In the early 1900s, after a generation of Gilded Age excess, American progressives of most every stripe arrived at a broad common vision of how best to mold a decent society. The nation needed, reformers and revolutionaries agreed, to narrow the grand divide that separated the nation’s poor many from its most privileged few, and that meant focusing on both the absence of wealth and its concentration. Americans needed to battle, as publisher Joseph Pulitzer put it, “predatory poverty” as well as “predatory plutocracy.”
This commitment to leveling up the downtrodden and leveling down what the philosopher Felix Adler termed “pomp and pride and power” would animate struggles for justice throughout the decades ahead and dominate the New Deal’s political discourse. The same egalitarian ethos would guide us through World War II and into the postwar world.
But this progressive consensus on inequality did not survive the Cold War. With the capitalist-boss-baiting Soviet Union our archenemy, anyone who continued to trumpet New Deal distributional themes was suddenly deemed dangerously subversive. By the early 1960s, top Democrats were no longer talking up the importance of taxing the rich. John F. Kennedy’s New Frontier assured Americans instead that a “rising tide lifts all boats.” We needn’t worry about the wealthy, the new party line went. If we just cut taxes to grow the economic pie, everyone could get a bigger piece.
By the 1990s, with no one in political power worrying about the wealthy, the predictable had taken place: America’s richest had become fabulously richer, amid rising poverty and flatlining wages. Republicans and Democrats shared responsibility for this. Both parties deregulated and privatized. Both lavished subsidies on the wealthy and their enterprises. Both hailed the rich as job creators.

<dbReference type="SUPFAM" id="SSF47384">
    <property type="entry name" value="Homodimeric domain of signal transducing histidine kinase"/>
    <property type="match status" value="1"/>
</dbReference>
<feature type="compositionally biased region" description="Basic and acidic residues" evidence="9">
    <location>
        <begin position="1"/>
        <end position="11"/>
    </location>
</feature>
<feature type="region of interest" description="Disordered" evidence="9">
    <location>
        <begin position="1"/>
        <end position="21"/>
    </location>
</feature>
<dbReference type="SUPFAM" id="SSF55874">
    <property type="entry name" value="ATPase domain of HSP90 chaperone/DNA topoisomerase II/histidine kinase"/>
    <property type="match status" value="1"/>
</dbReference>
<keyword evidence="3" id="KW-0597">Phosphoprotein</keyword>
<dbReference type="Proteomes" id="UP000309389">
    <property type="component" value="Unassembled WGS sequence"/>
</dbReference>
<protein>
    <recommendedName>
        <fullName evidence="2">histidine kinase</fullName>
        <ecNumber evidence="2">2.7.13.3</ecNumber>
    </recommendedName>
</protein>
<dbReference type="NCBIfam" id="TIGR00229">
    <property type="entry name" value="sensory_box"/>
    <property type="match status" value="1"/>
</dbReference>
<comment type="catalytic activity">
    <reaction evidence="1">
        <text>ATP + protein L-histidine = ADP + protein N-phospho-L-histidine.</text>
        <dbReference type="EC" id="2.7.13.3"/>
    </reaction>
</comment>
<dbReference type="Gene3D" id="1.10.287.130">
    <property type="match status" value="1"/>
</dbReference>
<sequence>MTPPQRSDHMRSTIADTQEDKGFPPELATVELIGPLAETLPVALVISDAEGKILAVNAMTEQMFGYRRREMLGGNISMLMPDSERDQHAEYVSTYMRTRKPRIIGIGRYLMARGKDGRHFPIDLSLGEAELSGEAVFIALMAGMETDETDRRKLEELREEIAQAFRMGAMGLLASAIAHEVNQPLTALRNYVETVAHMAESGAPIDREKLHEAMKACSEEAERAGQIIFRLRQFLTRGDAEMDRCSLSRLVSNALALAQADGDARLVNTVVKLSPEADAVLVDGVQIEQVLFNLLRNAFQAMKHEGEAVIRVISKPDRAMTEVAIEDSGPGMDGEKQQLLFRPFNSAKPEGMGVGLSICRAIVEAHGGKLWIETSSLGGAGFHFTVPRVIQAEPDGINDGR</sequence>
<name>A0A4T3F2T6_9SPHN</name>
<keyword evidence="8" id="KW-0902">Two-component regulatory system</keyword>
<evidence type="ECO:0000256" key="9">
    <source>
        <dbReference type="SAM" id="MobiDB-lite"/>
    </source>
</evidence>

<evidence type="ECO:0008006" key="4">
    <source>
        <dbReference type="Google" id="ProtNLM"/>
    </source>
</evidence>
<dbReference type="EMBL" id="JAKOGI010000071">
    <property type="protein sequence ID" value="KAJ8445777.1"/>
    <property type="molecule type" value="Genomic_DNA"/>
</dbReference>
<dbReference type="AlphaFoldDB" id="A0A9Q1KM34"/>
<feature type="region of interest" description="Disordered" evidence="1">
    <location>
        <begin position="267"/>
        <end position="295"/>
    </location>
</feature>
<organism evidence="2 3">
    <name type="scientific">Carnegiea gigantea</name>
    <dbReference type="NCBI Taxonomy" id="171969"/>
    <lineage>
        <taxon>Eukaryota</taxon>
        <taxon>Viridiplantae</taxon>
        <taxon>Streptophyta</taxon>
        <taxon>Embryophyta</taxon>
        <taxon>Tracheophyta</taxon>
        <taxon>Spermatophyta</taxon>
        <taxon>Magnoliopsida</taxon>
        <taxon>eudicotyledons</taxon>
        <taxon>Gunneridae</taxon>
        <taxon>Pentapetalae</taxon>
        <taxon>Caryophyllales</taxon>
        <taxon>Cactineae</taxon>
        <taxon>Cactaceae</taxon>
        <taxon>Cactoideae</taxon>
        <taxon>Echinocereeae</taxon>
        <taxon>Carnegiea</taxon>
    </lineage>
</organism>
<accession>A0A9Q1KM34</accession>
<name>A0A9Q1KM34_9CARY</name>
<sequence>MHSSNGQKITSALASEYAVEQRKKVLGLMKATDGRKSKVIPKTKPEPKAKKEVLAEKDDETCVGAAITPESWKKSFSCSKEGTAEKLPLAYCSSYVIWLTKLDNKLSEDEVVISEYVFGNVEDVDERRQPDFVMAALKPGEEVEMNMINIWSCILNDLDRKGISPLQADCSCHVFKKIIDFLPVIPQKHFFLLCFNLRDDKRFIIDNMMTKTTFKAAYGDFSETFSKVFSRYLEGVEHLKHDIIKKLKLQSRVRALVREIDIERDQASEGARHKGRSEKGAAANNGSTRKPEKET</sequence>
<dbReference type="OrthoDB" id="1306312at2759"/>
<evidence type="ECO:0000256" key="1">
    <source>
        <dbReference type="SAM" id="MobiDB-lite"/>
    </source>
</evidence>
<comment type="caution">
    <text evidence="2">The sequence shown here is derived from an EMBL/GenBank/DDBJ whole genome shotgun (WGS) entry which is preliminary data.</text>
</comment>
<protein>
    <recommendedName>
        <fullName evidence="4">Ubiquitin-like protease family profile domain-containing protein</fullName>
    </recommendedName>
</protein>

“I’d like to create more millionaires than were created under Mr. Bush and Mr. Reagan,” Bill Clinton even opined in 1992’s first general election presidential debate.
Clinton succeeded at that task, as has every president since he left office. Will that pattern change if voters choose one of the candidates running to replace Donald Trump? Are these office-seekers pushing policies and programs that hold out hope for a significantly more equal America?
Class wars unfold on multiple fronts, and virtually all national policies and programs affect how equally we distribute our income and wealth. But some fronts affect income and wealth distribution more directly than others. The Nation/IPS inequality questionnaire highlights these battlefronts, focusing on struggles that involve everything from taxes and intergenerational transfers of wealth to CEO pay and the composition of corporate boards.
The questionnaire is online at inequality.org/2020, as are the candidates’ full responses. No candidates seeking the GOP’s 2020 nomination chose to complete the survey, and none of them have made much of an effort on the campaign trail to address the inequality concerns that it raises.
The Democrats who chose not to complete the survey, by contrast, have commented on many of the questions it poses. The profiles that follow rest on those comments as well as the completed surveys.